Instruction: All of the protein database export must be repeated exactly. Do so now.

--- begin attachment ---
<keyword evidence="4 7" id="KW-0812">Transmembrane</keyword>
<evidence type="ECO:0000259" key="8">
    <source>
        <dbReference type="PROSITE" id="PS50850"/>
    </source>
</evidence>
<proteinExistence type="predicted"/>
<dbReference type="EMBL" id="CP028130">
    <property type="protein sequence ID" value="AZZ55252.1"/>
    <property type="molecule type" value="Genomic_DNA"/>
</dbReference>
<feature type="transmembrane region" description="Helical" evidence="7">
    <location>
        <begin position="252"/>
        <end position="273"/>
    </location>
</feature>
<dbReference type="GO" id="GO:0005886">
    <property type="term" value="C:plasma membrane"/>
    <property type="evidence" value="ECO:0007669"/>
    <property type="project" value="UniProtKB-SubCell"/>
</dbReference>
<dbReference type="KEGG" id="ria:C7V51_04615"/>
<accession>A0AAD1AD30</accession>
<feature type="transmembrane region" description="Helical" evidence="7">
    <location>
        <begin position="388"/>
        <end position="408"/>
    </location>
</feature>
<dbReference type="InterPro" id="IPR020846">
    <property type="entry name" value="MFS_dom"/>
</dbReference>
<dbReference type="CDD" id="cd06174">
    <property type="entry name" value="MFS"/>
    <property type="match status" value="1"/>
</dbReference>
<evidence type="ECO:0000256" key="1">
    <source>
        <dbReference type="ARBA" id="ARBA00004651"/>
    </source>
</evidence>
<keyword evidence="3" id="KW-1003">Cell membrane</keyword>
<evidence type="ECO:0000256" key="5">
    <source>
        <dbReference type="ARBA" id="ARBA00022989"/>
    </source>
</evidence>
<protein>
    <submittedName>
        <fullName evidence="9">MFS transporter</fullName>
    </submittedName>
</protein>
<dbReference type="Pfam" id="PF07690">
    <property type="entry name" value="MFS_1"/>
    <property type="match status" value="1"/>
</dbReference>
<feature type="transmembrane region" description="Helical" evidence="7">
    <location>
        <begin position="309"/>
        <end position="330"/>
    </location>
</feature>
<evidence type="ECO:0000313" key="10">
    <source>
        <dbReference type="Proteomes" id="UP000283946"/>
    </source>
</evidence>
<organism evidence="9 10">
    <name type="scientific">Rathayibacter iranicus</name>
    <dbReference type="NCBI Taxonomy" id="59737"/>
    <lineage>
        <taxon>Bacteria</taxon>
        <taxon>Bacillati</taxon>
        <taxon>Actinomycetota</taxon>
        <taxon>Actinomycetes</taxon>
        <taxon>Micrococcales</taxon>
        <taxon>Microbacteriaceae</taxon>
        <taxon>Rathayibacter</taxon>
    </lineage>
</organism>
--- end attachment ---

<keyword evidence="4 7" id="KW-0812">Transmembrane</keyword>
<evidence type="ECO:0000259" key="8">
    <source>
        <dbReference type="PROSITE" id="PS50850"/>
    </source>
</evidence>
<proteinExistence type="predicted"/>
<dbReference type="EMBL" id="CP028130">
    <property type="protein sequence ID" value="AZZ55252.1"/>
    <property type="molecule type" value="Genomic_DNA"/>
</dbReference>
<feature type="transmembrane region" description="Helical" evidence="7">
    <location>
        <begin position="252"/>
        <end position="273"/>
    </location>
</feature>
<dbReference type="GO" id="GO:0005886">
    <property type="term" value="C:plasma membrane"/>
    <property type="evidence" value="ECO:0007669"/>
    <property type="project" value="UniProtKB-SubCell"/>
</dbReference>
<dbReference type="KEGG" id="ria:C7V51_04615"/>
<accession>A0AAD1AD30</accession>
<feature type="transmembrane region" description="Helical" evidence="7">
    <location>
        <begin position="388"/>
        <end position="408"/>
    </location>
</feature>
<dbReference type="InterPro" id="IPR020846">
    <property type="entry name" value="MFS_dom"/>
</dbReference>
<dbReference type="CDD" id="cd06174">
    <property type="entry name" value="MFS"/>
    <property type="match status" value="1"/>
</dbReference>
<evidence type="ECO:0000256" key="1">
    <source>
        <dbReference type="ARBA" id="ARBA00004651"/>
    </source>
</evidence>
<keyword evidence="3" id="KW-1003">Cell membrane</keyword>
<evidence type="ECO:0000256" key="5">
    <source>
        <dbReference type="ARBA" id="ARBA00022989"/>
    </source>
</evidence>
<protein>
    <submittedName>
        <fullName evidence="9">MFS transporter</fullName>
    </submittedName>
</protein>
<dbReference type="Pfam" id="PF07690">
    <property type="entry name" value="MFS_1"/>
    <property type="match status" value="1"/>
</dbReference>
<feature type="transmembrane region" description="Helical" evidence="7">
    <location>
        <begin position="309"/>
        <end position="330"/>
    </location>
</feature>
<evidence type="ECO:0000313" key="10">
    <source>
        <dbReference type="Proteomes" id="UP000283946"/>
    </source>
</evidence>
<organism evidence="9 10">
    <name type="scientific">Rathayibacter iranicus</name>
    <dbReference type="NCBI Taxonomy" id="59737"/>
    <lineage>
        <taxon>Bacteria</taxon>
        <taxon>Bacillati</taxon>
        <taxon>Actinomycetota</taxon>
        <taxon>Actinomycetes</taxon>
        <taxon>Micrococcales</taxon>
        <taxon>Microbacteriaceae</taxon>
        <taxon>Rathayibacter</taxon>
    </lineage>
</organism>